Response Kinetics Need Further Study

Outside of discovering new agents and combinaitons, there is potential to continue treatment with the immunotherapies beyond progression, perhaps due to a high rate of pseudoprogression, wherein the tumor grows before shrinking. Although, this phenomenom is rare, Necchi noted.

In findings from the IMvigor210 study,8 responses were seen in 5 patients who continued treatment with atezolizumab beyond progression (3.6%). The median OS in the post-progression setting was 8.6 months for those continuing immunotherapy versus 6.8 months for those switching to another treatment. In those who received no further treatment, the median OS was 1.2 months.

"These patients had lymphodominant disease and good performance status since the beginning," said Necchi. "The optimal duration of treatment and the optimal interruption of treatment is still far to be understood. This is still a point that needs to be further discussed."

Hyperprogression is another concern that is not yet understood, Necchi noted, while adding that he has very rarely seen this problem. In this scenario, treatment with the immunotherapy causes the tumor to grow rapidly. "There is a need to understand this process and to achieve a selection of the population not to give immune checkpoint inhibitors."
References:
  1. Balar AV, Castellano D, O'Donnell PH, et al. First-line pembrolizumab in cisplatin-ineligible patients with locally advanced and unresectable or metastatic urothelial cancer (KEYNOTE-052): a multicentre, single-arm, phase 2 study. Lancet Oncol. 2017;18(11):1483-1492.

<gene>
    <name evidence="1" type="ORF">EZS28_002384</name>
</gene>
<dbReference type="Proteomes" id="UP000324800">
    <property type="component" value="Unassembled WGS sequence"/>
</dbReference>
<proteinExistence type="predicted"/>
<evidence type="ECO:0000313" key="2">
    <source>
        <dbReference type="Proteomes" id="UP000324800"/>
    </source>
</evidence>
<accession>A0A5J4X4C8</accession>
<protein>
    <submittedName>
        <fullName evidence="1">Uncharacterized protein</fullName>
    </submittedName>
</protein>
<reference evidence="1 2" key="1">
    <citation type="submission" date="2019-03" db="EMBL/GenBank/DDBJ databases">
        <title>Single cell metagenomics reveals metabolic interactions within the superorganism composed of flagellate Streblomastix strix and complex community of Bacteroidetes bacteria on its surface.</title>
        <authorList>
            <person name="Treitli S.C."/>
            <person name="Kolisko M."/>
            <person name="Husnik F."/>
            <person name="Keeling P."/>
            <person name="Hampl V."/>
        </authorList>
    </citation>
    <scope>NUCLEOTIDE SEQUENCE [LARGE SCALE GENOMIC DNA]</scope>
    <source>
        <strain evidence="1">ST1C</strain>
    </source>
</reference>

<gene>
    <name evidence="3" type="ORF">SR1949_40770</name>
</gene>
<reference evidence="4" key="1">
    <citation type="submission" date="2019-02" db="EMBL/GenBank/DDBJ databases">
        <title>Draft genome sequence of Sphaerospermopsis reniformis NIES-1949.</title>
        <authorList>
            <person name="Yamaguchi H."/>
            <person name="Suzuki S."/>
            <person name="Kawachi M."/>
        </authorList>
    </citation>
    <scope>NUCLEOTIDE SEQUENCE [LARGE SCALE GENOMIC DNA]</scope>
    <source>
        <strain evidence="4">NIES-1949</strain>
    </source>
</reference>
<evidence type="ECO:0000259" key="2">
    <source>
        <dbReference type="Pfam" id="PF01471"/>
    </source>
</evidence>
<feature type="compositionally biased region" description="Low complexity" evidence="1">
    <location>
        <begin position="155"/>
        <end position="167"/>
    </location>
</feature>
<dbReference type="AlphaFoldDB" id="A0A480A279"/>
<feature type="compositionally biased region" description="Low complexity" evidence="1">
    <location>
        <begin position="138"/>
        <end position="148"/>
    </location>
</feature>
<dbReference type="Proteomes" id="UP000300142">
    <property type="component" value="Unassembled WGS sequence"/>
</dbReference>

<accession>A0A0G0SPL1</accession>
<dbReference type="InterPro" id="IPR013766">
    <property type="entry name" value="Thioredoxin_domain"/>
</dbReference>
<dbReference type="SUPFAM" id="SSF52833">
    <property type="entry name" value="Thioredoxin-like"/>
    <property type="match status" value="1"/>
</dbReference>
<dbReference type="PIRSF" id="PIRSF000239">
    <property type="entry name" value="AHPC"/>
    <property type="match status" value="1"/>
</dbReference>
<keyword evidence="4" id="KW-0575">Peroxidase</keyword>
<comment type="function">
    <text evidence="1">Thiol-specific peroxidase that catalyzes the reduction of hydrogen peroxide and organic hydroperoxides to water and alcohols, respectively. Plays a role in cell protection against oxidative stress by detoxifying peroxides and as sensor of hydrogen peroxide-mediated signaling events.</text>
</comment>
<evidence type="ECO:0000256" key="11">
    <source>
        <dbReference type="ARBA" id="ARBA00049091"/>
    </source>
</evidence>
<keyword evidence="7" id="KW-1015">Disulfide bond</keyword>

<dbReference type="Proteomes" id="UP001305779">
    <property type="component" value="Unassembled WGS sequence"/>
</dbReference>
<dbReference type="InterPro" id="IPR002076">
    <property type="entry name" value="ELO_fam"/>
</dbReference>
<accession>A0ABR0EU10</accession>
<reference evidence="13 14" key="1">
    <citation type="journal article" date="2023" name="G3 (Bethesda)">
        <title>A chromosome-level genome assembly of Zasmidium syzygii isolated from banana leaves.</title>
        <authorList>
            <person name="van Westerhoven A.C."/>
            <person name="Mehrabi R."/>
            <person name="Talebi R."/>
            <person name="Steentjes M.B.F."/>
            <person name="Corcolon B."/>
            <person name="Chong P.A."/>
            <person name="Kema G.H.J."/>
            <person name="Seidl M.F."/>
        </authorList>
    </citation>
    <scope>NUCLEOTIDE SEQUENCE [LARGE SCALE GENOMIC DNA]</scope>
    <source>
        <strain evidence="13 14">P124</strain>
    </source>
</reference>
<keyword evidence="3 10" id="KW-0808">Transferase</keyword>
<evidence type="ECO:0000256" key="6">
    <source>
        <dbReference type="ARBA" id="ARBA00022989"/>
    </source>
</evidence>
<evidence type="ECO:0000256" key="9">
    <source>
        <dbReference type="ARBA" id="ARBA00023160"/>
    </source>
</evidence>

2. Balar AV, Galsky MD, Rosenberg JE, et al. Atezolizumab as first-line treatment in cisplatin-ineligible patients with locally advanced and metastatic urothelial carcinoma: a single-arm, multicentre, phase 2 trial. Lancet. 2017;389(10064):67-76.
  3. Rosenberg JE, Hoffman-Censits J, Powles T, et al. Atezolizumab in patients with locally advanced and metastatic urothelial carcinoma who have progressed following treatment with platinum-based chemotherapy: a single-arm, multicentre, phase 2 trial. Lancet. 2016;387(10031):1909-1920.
  4. Powles T, Loriot Y, Duran I, et al. IMvigor 211: a phase III randomized study examining atezolizumab vs. chemotherapy for platinum-treated advanced urothelial cancer. Abstract presented at: EACR-AACR-SIC Special Conference 2017; June 24-27, 2017; Florence, Italy. Abstract 606.
  5. Bellmunt J, de Wit R, Vaughn DJ, et al. Pembrolizumab as second-line therapy for advanced urothelial carcinoma. N Engl J Med. 2017;376(11):1015-1026. doi: 10.1056/NEJMoa1613683.
  6. Nadal R, Mortazavi A, Stein M, et al. Final results of a phase I study of cabozantinib (cabo) plus nivolumab (nivo) and cabonivo plus ipilimumab (Ipi) in patients (pts) with metastatic urothelial carcinoma (mUC) and other genitourinary (GU) malignancies. Abstract presented at: 2017 ESMO Congress; September 8-12, 2017; Madrid, Spain. Abstract 846O.
  7. Smith DC, Gajewski T, Hamid O, et al. Epacadostat plus pembrolizumab in patients with advanced urothelial carcinoma: Preliminary phase I/II results of ECHO-202/KEYNOTE-037. J Clin Oncol. 2017;35 (suppl; abstr 4503).
  8. Necchi A, Joseph RW, Loriot Y, et al. Atezolizumab in platinum-treated locally advanced or metastatic urothelial carcinoma: post-progression outcomes from the phase II IMvigor210 study. Ann Oncol. 2017. doi: 10.1093/annonc/mdx518 [Epub ahead of print].